'E-Hail' Companies Draw Ire From Cab Commissions
ROBERT SIEGEL, HOST:
Raising your arm to hail a cab could be a thing of the past, that's if so-called e-hail companies like Uber and Zimride get their way. They've developed smartphone applications to connect you to a nearby car. In some cases, it's a licensed cabbie behind the wheel. But in others, it's a nonprofessional driving his own car for cash. And now, some of these companies have run afoul of state and local regulators.
For more on this, we're joined by Geoffrey Fowler. He is a San Francisco-based reporter for The Wall Street Journal. Welcome to the program.
GEOFFREY FOWLER: Thanks.
SIEGEL: And let's start with the company Uber. It seems to be the most traditional of these e-hail companies. How does it work?
FOWLER: All of these companies, what they have in common is that none of them have their own cars or their own drivers. They've set up new kinds of systems and apps and using the Internet to connect riders and drivers. What Uber did, and they were one of the first ones to enter this market, is they found a whole world of licensed limousines and town cars that are out there, and they made an app to help connect you with one pretty much when you need it.
You pull up the app, you say, "I need a ride," and it will show you a little picture of a town car coming closer to you, and then you hop in. It'll cost you usually around 30 percent more than taking a regular cab.
SIEGEL: Well, let's move on now to the Wild West of e-hail. There's an app called Lyft, L-Y-F-T, from the company Zimride. I gather basically anyone with a car and insurance can pick up riders in return for a donation, correct?
FOWLER: That's right. Out here in San Francisco, where I am based, there's all this kind of innovation and people trying new things. And one of the ideas that we've had out here in the Bay Area for a long time is called ridesharing or casual carpooling. And with services like LYFT and SideCar or another one called Tickengo, you pull up an app, you tell it where you are and where you want to go, and it will send an ordinary driver, not someone who is professionally trained or even licensed by anybody.
It's just a guy in his car, and then it tells you how much it would suggest on average that you pay for that ride. They claim that it's usually a little bit cheaper, actually, than a traditional taxi, and you're off on your way.
SIEGEL: Well, New York City took issue with Uber's more restrained version of e-hail, and there was a problem there. So what do big cities make of companies like Zimride that are growing what essentially amounts to a shadow cab industry that's largely unregulated?
FOWLER: Cities are in a pickle. Many of these cities, including San Francisco, especially, but New York and other places, they want to be seen as places that are really friendly to technology. They want to be, you know, the next Silicon Valley, have, you know, the epicenter of innovation. And yet, there are established taxi industries and limousine industries and all these places which are really upset about the establishment of what they see as an alternative, unlicensed taxi industry, a whole new world of cabbies that don't have to play by their rules that are out there competing against them.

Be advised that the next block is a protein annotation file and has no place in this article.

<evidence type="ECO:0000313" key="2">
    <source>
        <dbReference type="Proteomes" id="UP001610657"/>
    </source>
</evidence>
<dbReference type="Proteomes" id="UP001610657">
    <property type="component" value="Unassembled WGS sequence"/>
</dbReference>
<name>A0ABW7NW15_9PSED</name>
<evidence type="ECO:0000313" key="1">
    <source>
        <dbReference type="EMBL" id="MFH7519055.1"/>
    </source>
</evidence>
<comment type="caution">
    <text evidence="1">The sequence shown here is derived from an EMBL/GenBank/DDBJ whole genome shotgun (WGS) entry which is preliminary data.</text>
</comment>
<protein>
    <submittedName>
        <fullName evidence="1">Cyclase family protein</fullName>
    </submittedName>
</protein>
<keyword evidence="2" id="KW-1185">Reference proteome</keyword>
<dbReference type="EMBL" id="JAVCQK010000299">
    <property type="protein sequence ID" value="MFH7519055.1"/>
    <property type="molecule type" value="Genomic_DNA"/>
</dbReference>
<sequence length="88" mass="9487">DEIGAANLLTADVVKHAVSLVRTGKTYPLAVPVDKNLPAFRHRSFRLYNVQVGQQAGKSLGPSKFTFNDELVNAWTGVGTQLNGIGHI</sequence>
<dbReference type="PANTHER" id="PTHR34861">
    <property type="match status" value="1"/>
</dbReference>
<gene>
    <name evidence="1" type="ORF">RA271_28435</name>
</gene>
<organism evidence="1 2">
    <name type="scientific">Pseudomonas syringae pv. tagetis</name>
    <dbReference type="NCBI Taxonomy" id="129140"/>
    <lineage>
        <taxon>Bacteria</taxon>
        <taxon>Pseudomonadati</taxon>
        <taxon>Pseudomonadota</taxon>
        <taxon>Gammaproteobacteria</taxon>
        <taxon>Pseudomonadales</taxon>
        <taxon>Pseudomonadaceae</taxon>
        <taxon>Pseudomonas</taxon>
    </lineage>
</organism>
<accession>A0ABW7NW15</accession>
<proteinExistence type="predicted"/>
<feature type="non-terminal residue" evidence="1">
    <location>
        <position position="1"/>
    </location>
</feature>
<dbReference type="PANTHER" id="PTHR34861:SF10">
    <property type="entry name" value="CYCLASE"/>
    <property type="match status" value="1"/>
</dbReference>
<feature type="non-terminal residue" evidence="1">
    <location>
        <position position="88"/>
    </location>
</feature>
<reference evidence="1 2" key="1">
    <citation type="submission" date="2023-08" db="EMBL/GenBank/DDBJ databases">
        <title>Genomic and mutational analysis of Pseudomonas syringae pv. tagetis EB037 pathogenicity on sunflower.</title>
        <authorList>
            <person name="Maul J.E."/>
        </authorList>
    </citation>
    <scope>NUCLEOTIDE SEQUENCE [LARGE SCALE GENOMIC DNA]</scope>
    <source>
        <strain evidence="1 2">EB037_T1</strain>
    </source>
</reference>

They also worry about safety for a number of reasons. One, these drivers aren't professional, although there is some level of vetting that goes on before they can participate in a company like SideCar or Lyft. Still, they're not out there all day long, and they haven't necessarily gone through certain training.
And then there's an insurance question. These folks are driving their own car, and they have their own personal insurance. Does that really cover a case when you're acting as a semiprofessional driver? Nobody really has a good answer to that yet.
SIEGEL: If an off-duty limousine driver in New York City were going to give you a ride for just a 20 or 30 percent premium over a taxicab fair, that's an amazing bargain. Those guys are very often demanding two and three times what a taxi would cost when they pull up and offer you a ride in New York City.
FOWLER: That's right. And some of these systems like Uber have on-demand pricing. So I know when Sandy came through New York the prices went way up, because there was a lot of demand. So it really can vary depending on the time of day and the place. But for a lot of people, it's worth it to pay, you know, 20, 30 percent more for the guarantee that you will have a cab or you will have a ride waiting for you exactly when you expect it. It's like a little picture of a vehicle moving your way on the screen, and that makes people feel better.
You know, that raises one of the points that basically, a lot of what these services have done is found a big missing whole in the service that's provided by the traditional taxi industry. There's no reason why taxi companies also can't have apps of their own and give you this, you know, instant feedback and allow you to pay over the phone. I mean, they could be doing all of this as well, but the reality is they haven't needed to for a long time because they've had a monopoly on their industry.
SIEGEL: Geoffrey Fowler, thank you very much for talking with us.
FOWLER: You bet.
SIEGEL: Reporter Geoffrey Fowler. He's been writing about the new e-hail industry for The Wall Street Journal.
(SOUNDBITE OF MUSIC)
NPR transcripts are created on a rush deadline by a contractor for NPR, and accuracy and availability may vary. This text may not be in its final form and may be updated or revised in the future. Please be aware that the authoritative record of NPR's programming is the audio.